And when I finished fixing all that, starting yesterday engine can't go over 2500rpm for first 5 minutes, and after that the car goes bad, not as I am used to. So I think that Turbo is broken (because it makes funny sound too). So never never again VW. I was fool to spend so much money for such a crap, instead of buying Toyota or something other.

11th Sep 2007, 17:43

I have a 1997 VW Beetle TDI. I have only owned VWs since I was a kid, and there are some things you should just know.

One is that the turbo going bad is actually just a sensor that cost about $160.00. Every VW dealer will tell you otherwise.

Also the door locks break very easily on every VW; it is a part that should have been recalled years ago.

VW make their cars in Mexico and Germany. If you buy a car that was made in Mexico, you are going to have problems... you need to buy the ones made in Germany.

VW engines last for almost ever; that's what you're paying for when you buy one. Not the door locks or the window cables.

A real VW lover knows what the problems are and how to fix them, and it's never the engine.

My cars are like the energizer bunny. They just keep going and going... so go buy a turbo sensor and have a nice day.

21st Dec 2007, 15:19

I have had a Volkswagen TDI for 7 years now. I have experienced some of the problems such as the waste gate, glove box hinge, and a few others. Some of this learning about diesel's is going to be new to most Americans. In Europe, many cars that we have here are available in diesel like the Chrysler 300. Soon we will all be looking for these high MPG cars if gas goes any higher. The glove box I can live with; the mass air flow sensor was an 80 dollar part and about 20 minutes of my time. Glow plugs are the spark plugs in this car and are easier and more accessible than any other car out there. If you want to save money, you are going to have to become somewhat handy or able to check things by computer, before you submit to a mechanic and his prices. There are known problems with this car, but I wouldn't trade it for a gas job, (especially if you commute a great distance like I do, about 50 miles one way). Any car will require the timing belt to be changed at some point. Those are the jobs we pay people to do.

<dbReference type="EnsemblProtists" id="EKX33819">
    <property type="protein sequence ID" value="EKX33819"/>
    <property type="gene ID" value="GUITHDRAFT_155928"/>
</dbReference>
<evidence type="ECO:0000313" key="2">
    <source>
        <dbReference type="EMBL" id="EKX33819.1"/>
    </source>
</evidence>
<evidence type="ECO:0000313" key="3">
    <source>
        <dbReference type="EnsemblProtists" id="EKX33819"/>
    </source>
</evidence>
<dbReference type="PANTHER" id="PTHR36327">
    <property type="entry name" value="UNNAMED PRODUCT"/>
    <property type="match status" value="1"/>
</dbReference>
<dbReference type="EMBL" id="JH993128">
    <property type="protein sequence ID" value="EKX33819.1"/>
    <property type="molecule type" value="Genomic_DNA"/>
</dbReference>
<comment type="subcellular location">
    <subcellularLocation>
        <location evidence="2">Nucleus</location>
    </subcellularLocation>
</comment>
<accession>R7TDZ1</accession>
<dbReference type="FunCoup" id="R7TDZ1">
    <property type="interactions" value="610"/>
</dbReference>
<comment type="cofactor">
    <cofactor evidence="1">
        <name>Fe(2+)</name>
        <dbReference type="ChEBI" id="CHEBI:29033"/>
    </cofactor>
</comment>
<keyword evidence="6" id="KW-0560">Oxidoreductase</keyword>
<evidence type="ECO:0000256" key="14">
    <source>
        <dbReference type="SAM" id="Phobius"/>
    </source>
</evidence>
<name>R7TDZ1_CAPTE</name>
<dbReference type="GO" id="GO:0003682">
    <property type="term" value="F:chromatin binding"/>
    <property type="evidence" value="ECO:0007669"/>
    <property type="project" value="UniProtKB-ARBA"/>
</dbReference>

29th Jan 2008, 14:15

2000 TDI's do not have a "wastegate", it's a VNT type turbo. What happens is carbon builds up in the vane section of the turbo and causes them to stick. This usually happens because the car is being babied, and the carbon is not getting burnt out like it should be.

As for the MAF problem... That is just ridiculous, I swear they steadily degrade from the day they are installed. There is no excuse for it. Volkswagen should give them out for free.

18th Feb 2008, 13:18

I currently own a 2000 VW JETTA TDI bought it brand new, and it has just over 380,000km on it. I have to agree with you all. I had my window clips replaced, but that was a recall, free of charge. I have had to replace the air flow sensor once, but have had to fix the "check engine light" many times. The glove box hinge is made of plastic, and mine snapped many yrs ago, but didn't bother fixing it. They say that the extreme cold is what caused it.

I decided not to fix the check engine light, and just put black tape over it, so I don't see it while I'm driving. It has been like that for 1.5 years and no problems. For the most part, I am happy with it... great mileage 61 miles/gallon anywhere from 1000-1200km per tank depending how hard I drive it.

It is true, the Jetta is made in Brazil, Mexico or Germany. The ones made in Germany are more likely better built, but is very difficult to find. I do my oil changes every 15,000km because most of my driving is highway, but for the most I am happy with it, considering maintenance costs are high.